Pope Benedict's WYD: Space made for silence, solemnity
VATICAN CITY — Pope Benedict XVI has put his own stamp on the Church's celebration of World Youth Day, and it's especially clear in the gathering's moments of prayer.
In Cologne, Germany, six years ago -- Pope Benedict's first WYD as pope -- he surprised the youths at the Saturday night vigil by urging them to quiet down.
The Cologne event was where he started a major new WYD tradition: Instead of ending the vigil with a boisterous musical finale, he ended it with Eucharistic Adoration -- with tens of thousands of young people kneeling silently in a field. The scene was repeated in Australia in 2008.
During World Youth Day 2011, scheduled for Aug. 16-21 in Madrid, Eucharistic Adoration again will cap the pope's participation at the vigil. Adoration and prayer also will continue throughout the night on the edges of the military airport where many of the young people are expected to camp overnight.
In fact, organizers are planning to have 17 tents set up as chapels for all-night adoration.
The visual focal point when the pope leads the adoration and Benediction will be a monstrance set into a towering 16th-century gothic structure of silver and gold usually housed in the Toledo cathedral.
The traditional, solemn sense communicated by the Toledo monstrance will be echoed in the papal liturgies throughout the trip, organizers said.
"The point is to highlight that the central person of World Youth Day is Jesus Christ, and the pope is coming to proclaim him," said Father Javier Cremades, Madrid coordinator of the liturgies.
However, not all of Father Cremades' plans emphasize the formal.
"We'll wake the young people with mariachi music" the morning of Aug. 21, hours before the pope arrives to celebrate the final Mass at the Cuatro Vientos military airport, he said.
"Young people will come to World Youth Day to celebrate with the Holy Father," he said. "If they did not want to attend a liturgy in the pope's style, they wouldn't be coming."
Young women and men will proclaim the Scripture readings at the Mass and read the prayers of the faithful; seminarians will fulfill the role of altar servers. Up to 6,000 singers 25 years old and younger -- members of choirs from around the world -- will sing the hymns at the Mass.
Blessed John Paul was the pope with the reputation for rallying and energizing thousands of young Catholics and particularly for drawing energy from them.
But in a passage that sounds like he was surprised about the impact that the celebration had on him, Pope Benedict told an interviewer, "these youth days have actually turned out to be a genuine gift for me."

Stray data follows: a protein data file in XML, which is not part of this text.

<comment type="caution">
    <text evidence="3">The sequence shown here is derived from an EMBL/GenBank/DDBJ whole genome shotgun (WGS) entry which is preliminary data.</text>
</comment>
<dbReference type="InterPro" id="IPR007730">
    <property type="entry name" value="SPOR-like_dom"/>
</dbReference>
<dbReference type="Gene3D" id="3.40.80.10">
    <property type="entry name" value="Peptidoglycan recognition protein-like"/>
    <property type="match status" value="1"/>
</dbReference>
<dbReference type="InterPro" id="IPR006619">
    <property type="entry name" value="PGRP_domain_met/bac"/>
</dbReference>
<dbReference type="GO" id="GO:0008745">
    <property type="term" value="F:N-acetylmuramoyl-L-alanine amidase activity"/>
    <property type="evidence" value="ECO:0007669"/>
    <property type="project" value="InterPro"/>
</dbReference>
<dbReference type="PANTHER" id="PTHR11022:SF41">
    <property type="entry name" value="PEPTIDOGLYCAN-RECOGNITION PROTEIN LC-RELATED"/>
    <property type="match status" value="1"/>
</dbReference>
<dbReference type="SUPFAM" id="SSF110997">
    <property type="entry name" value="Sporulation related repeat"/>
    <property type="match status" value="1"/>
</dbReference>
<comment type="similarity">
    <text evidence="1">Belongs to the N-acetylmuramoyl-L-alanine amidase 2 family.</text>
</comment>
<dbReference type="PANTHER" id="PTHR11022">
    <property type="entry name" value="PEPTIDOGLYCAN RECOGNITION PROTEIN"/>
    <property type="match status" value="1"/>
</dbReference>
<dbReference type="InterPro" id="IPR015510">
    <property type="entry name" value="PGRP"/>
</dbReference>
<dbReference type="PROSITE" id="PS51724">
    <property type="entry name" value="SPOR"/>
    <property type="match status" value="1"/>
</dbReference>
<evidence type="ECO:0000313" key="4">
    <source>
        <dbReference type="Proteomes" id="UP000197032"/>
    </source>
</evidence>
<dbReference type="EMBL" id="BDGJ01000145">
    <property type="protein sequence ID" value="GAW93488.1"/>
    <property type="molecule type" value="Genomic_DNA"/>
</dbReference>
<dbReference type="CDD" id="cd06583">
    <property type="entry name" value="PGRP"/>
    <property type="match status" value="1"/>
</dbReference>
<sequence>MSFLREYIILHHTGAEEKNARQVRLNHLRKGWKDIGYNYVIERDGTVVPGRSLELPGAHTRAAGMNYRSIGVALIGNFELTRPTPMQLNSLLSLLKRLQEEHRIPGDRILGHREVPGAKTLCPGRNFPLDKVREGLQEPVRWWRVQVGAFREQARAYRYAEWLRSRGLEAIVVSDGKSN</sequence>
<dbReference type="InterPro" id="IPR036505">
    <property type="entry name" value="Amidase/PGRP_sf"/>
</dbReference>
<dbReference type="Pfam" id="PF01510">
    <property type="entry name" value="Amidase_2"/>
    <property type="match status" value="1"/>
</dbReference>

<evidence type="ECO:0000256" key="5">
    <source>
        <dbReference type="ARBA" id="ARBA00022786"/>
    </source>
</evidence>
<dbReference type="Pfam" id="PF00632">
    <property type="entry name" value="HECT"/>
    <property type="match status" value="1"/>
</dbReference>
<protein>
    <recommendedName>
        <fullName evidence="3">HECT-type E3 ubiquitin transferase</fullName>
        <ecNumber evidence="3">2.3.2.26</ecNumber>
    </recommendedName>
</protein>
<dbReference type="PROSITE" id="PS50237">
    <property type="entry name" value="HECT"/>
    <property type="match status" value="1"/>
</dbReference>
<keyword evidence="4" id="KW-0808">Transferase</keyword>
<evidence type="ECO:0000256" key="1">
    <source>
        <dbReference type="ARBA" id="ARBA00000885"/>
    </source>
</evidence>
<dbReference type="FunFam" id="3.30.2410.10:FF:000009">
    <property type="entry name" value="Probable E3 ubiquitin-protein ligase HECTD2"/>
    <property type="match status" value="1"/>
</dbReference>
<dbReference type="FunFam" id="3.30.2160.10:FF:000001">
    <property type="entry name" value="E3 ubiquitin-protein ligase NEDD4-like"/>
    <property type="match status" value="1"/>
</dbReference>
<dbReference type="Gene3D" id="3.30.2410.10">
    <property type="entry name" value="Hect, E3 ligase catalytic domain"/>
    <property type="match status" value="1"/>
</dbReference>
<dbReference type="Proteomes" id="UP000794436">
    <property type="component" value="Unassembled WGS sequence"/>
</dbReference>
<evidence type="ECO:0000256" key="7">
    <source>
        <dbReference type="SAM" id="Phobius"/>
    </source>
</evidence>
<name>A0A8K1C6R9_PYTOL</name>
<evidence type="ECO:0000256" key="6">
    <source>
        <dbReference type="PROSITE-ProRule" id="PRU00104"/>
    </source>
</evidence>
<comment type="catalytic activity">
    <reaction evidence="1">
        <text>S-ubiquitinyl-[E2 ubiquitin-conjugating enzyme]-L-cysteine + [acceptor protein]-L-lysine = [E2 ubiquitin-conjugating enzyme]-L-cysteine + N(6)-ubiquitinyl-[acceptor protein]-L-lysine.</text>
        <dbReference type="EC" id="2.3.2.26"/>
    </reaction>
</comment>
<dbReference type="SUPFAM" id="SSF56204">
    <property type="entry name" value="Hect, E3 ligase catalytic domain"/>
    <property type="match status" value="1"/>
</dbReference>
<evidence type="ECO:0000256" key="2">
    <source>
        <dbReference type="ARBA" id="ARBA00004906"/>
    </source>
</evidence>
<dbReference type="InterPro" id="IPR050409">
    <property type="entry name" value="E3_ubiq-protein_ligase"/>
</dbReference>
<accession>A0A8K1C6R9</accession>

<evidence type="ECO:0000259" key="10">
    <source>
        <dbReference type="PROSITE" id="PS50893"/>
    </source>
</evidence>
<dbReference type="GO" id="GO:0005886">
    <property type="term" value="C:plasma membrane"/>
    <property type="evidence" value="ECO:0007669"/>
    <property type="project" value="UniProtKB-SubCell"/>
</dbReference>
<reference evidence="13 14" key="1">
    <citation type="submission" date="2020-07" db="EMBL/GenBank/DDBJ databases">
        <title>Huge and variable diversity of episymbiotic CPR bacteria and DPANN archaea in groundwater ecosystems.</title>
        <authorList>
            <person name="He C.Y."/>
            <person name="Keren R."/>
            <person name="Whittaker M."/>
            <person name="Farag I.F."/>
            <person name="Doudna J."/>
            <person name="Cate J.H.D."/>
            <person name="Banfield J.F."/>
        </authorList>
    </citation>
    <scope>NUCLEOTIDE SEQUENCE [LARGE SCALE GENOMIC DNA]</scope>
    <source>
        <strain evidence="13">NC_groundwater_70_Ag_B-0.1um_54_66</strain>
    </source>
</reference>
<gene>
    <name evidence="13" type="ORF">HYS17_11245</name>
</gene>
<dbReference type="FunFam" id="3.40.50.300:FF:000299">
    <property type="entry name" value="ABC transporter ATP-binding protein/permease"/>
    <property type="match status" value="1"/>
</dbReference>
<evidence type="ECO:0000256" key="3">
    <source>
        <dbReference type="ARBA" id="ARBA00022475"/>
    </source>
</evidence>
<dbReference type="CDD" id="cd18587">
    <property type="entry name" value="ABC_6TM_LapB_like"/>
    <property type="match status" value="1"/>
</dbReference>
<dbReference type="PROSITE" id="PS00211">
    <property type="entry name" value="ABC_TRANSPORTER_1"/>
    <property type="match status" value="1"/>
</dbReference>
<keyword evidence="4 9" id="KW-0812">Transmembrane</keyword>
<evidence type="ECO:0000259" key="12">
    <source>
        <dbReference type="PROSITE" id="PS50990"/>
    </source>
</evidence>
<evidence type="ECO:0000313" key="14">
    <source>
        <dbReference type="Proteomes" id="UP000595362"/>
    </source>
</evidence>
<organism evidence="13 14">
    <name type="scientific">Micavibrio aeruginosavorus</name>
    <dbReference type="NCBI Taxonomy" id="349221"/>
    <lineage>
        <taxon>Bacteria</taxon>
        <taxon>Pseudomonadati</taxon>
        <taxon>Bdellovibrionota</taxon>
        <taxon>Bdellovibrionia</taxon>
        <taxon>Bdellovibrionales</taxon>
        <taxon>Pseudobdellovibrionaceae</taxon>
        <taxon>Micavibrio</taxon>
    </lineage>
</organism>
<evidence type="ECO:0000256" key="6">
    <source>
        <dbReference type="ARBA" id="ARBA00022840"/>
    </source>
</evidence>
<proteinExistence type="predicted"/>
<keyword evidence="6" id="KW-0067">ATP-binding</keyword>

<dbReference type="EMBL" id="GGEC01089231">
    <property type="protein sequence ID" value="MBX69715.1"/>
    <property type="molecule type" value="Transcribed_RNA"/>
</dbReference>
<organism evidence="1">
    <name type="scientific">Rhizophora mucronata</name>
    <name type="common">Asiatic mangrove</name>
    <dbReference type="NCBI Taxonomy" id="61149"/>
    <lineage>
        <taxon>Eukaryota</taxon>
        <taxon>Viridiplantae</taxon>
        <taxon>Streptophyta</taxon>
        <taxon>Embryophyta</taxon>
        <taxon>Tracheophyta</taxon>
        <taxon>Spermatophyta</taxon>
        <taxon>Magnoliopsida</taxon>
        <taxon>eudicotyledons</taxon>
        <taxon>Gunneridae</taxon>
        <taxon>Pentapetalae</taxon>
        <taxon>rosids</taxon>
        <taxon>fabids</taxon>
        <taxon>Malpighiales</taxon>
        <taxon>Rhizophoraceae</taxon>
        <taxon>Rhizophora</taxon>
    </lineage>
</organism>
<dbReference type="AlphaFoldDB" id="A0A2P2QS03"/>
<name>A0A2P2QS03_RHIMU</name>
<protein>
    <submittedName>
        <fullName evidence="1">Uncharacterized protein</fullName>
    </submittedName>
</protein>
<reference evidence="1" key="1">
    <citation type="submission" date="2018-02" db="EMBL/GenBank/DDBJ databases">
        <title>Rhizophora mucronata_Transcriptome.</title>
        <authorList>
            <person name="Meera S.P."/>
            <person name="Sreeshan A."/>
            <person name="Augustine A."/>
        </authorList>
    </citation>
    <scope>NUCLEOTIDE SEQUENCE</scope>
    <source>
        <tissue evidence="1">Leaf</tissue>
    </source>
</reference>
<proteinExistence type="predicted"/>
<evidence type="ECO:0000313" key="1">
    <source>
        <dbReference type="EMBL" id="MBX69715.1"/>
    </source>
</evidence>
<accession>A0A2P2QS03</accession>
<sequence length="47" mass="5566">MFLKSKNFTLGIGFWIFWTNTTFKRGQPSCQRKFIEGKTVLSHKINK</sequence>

In the book "Light of the World," he told Peter Seewald that he was struck by the "intense joy" and "the spirit of recollection that, amazingly, pervades the actual World Youth Days themselves."
Talking about the experience in Sydney at WYD 2008, he said, "It was quite simply the common joy of faith that carried us through and that made it possible for hundreds of thousands of people to remain in silence before the sacrament and so to become one."
Pope Benedict has insisted that real, even prolonged moments of silence be added to every liturgy he celebrates.
Visiting Sulmona, Italy, in 2010, he said, "We live today in a society in which every space, every moment must be 'filled' with initiatives, activities and sound," so that there is no time for listening and dialogue.
"Dear brothers and sisters, don't be afraid of silence outside and inside ourselves, if we want to hear not only the voice of God but also of those who are close to us, the voices of others," he said.
Yago de la Cierva, executive director of World Youth Day Madrid, said that while organizers, priests and even the pope cannot control what the Holy Spirit does in the lives of the young pilgrims, they must be serious about preparing an atmosphere where the Spirit's action can be recognized.
"One important thing is to take great care with the liturgy, so the young will say, 'Wow, the Mass is beautiful,'" he said.
Pictured above: World Youth Day pilgrims pray during a service in Burgos, Spain, Aug. 12. Burgos was one of the stops that pilgrims marked "Days in the Dioceses" before heading to Madrid for the main events of the Aug. 16-21 international youth gathering. (CNS photo/Felix Ordonez, Reuters)
— Cindy Wooden, Catholic News Service
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